As we approach the new year of 2011, I can’t help but remember my father’s observation as a pharmacist in the 1980s. He said, “We’ve had more changes in the last 50 years in medicine than in all the years prior.” Of course, the changes that transpired in those immediately previous 50 years emerged from the foundation of work by generations of scientists. After all, the first concocted antibiotic wasn’t developed until sulfanilamide and penicillin in the early part of the 20th century. As I contemplate the last 100 years, inspired by the recent loss of my great-uncle Gene at 103, I took a gander at what he had seen in his lifetime.
In the last 10 decades, we’ve seen the Nobel Prize for physics go to Madame Marie Curie (France) for the discovery of the elements, radium and polonium in 1911. 50 years later, in 1961, this same prize was awarded to Robert Hofstadtler (United States) for his determination of the shape and size of atomic nuclei. A mere 10 years ago, in 2001, the award went to Wolfgang Ketterle (Germany), Eric A. Cornell, and Carl E. Wieman (United States), for discovering a new state of matter, the Bose-Einstein condensate . Imagine! A new state of matter, theorized by Albert Einstein, but not proved until this group did so. This year, we will see new weights established for the periodic table. We have seen the extinction of animals and diseases and the rise of others.
As we enter 2011, diving into the year 5772 in the Hebrew calendar, 4708 in the Chinese calendar, 1432 in the Islamic calendar, or the Mayan long count of 18.104.22.168.0, our lives have been changed dramatically by many events. We have seen wars and conflicts in Europe, Asia, South America, the Middle East, and Afghanistan, to name a few. The Berlin Wall has been built and destroyed. Cultural revolutions have fulmugated around the world. We have witnessed the New Deal, the Civil Rights Movement, and the election of an African-American president of the United States.
We have seen unfathomable growth and challenges in the last century including the change in perception between the First World War when little was thought about homosexuals at all to the current day when homosexuals will be allowed to openly serve in the military. We have moved from a time when a Black person couldn’t marry a White person to today when gays are marrying in some states in the U.S. The economy has seen boons and busts throughout the century including the Great Depression in the 1930s. Here are some other interesting tidbits:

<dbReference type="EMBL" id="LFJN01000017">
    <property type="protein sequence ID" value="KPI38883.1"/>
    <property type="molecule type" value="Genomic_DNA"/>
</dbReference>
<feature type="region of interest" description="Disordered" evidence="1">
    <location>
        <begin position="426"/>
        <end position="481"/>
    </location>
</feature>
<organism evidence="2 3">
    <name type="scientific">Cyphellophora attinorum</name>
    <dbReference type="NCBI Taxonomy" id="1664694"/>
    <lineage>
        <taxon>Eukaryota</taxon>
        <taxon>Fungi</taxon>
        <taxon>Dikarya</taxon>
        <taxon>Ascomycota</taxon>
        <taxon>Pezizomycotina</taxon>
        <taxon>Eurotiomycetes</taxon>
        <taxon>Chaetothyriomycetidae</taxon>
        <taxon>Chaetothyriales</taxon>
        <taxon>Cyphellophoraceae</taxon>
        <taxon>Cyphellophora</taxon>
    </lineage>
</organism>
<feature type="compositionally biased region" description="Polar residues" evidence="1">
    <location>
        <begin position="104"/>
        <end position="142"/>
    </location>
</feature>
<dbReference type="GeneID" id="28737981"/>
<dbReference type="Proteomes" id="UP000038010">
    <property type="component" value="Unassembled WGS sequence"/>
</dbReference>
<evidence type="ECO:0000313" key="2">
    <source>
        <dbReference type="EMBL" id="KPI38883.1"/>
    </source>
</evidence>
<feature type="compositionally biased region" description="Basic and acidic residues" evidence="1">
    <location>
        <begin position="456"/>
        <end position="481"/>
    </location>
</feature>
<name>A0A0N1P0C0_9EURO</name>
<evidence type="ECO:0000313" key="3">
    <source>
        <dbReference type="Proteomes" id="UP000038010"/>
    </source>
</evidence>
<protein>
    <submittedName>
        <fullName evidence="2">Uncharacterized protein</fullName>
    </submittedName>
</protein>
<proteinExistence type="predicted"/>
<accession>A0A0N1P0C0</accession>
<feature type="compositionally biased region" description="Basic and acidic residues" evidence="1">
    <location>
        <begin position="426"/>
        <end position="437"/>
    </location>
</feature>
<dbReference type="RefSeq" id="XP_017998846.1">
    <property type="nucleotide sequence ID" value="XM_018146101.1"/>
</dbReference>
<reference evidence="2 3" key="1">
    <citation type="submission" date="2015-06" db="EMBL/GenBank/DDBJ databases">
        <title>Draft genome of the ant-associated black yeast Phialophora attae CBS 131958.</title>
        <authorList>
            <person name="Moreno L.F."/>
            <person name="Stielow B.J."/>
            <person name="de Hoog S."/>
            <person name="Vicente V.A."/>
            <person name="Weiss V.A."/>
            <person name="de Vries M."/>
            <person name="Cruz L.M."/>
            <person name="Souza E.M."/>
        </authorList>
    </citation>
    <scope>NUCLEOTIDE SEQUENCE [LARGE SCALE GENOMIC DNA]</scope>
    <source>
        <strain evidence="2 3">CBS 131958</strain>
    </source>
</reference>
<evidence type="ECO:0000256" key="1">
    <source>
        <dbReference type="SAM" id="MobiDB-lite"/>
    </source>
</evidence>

Year Fed. Spending  Fed. Debt  Postage  UI Rate 
(In billions) (In billions)
1911 $ .69 $ 0.o $ .02 6.7%
1961 97.72 292.6 .04 5.5%
2001 1,864.00 5,807.o .34 4.8%
2011 3,833.90 1,266.7 .46 9.6%
I suppose with all this reminiscing about our past, the next logical step would be to imagine what will be in our future. I’d rather not. Not because I think things will be worse, but because it won’t serve any purpose. The real question is, where are we now?
On a personal level, I have lost my entire adopted family of origin, but I have found my family of birth. I have encountered family members from seven generations born between 1881 and 2003. I’ve changed careers from working in a pharmacy in the 1970s to being a music educator today. I’ve had the pleasure to see my husband, children, and grandchildren all working toward growing their successes. I have returned to school to complete my education. If my family is a microcosm of America, which it may be, then one can extrapolate that although things have been tough, we have our eyes on making things better. We are stepping back to get a good view of where we are, and taking steps to improve our situation.
January 1, 2011, is, I suspect, a preparatory time toward a major shift in our lives. We, as a family and as a country, are readying ourselves for a giant leap forward. What shape that will take, I don’t know. We are talking about our spirits. We are valuing our children in a more vibrant way. We are demanding a better education for them. We are begging for art and beauty. We are striving for unity. These are all good things that I believe will make us stronger, wiser, and more solid as a national and world community.
I welcome the coming new year with everything it has to bring. Gratitude permeates every fiber of my being as I look forward to the forthcoming 365 days. So, in that gratitude, I say in anticipation of the coming celebration, Happy New Year and welcome to 2011!
 Infoplease.com (2010) List of Nobel Prize winners for Physics. Retrieved from http://www.infoplease.com/ipa/A0105785.html
 USGovernmentSpending.com (2010) [Data] Retrieved fromhttp://www.usgovernmentspending.com/year2011_0.html
 U.S. Postal Service (2010) News Release: New Rates Retrieved from http://www.usps.com/communications/newsroom/2010/pr10_064.htm
 Forcasts.org (2010) Unemployment figures (Data) Retrieved from http://www.forecasts.org/unemploy.htm
(2010) “Happy New Year 2011” [Photograph] Retrieved from http://win7dl.com
(2010) “Human Arrow” [Photograph]. Retrieved from http://ypg-prioryroad.com
(2010) “Marie Curie” [Photograph]. Retrieved from http://reich-chemistry.wikispaces.com